Friday, 18 September 2015


What are stem cells and why are the transplanted?
Stem cells mostly live in the bone marrow (the spongy center of certain bones) where they divide to make new blood cells. When the blood cells have matured they then leave the bone marrow enter into the blood stream. Stem cell transplants are used to restore the cells when the bone marrow has been destroyed by a disease such as cancer and it's treatment drugs chemotherapy and radiotherapy. 

Why are stem cells important?
Stem cells make 3 types of blood cells - red bloody cells, white blood cells and platelets. We need a certain number of these blood cells to keep us alive. 

What are the sources of stem cells for a transplant?
-Bone marrow (from you or a donor) - The blood stream (from you or a donor)
 - Umbilical cord from newborns. 

What is it like to donate stem cells?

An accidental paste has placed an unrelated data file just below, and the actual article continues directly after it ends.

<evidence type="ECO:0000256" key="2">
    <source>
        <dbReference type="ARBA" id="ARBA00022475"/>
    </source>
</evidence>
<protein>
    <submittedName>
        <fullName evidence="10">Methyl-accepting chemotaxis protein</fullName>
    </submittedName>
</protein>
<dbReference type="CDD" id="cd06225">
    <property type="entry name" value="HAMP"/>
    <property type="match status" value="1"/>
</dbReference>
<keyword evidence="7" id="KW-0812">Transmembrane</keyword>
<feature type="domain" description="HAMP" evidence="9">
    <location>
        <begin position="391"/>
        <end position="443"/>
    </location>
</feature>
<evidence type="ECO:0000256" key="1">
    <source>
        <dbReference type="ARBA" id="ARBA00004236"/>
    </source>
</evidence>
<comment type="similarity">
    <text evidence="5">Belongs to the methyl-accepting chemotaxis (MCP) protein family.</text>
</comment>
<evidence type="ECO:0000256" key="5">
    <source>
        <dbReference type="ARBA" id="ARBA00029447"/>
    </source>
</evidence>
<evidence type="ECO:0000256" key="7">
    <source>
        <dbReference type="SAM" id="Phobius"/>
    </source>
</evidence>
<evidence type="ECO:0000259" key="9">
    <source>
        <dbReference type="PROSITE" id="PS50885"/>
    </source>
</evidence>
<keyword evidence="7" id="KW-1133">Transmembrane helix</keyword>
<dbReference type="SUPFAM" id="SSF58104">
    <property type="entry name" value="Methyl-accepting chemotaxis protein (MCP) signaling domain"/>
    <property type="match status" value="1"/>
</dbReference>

My brother was my stem cell donor and from his personal opinion it is exceptionally a walk in the park which he would happily do again. Before donating he had to have a full check up and blood test to ensure he was fit and healthy. He then had to have 5 days of having an injection to over stimulate his stem cells to ensure he was making enough to donate to me. To harvest his cells his blood was removed from a a small thin tube connected to his vein in his arm then cycled through a machine that separates the stems cells from other blood cells. The stem cells are kept while the rest of the blood is returned to the donor through another tube in his other arm. This procedure can take around 4-6 hours to complete and there are very rare side effects. 

You can read more about my brothers stem cell harvest here.

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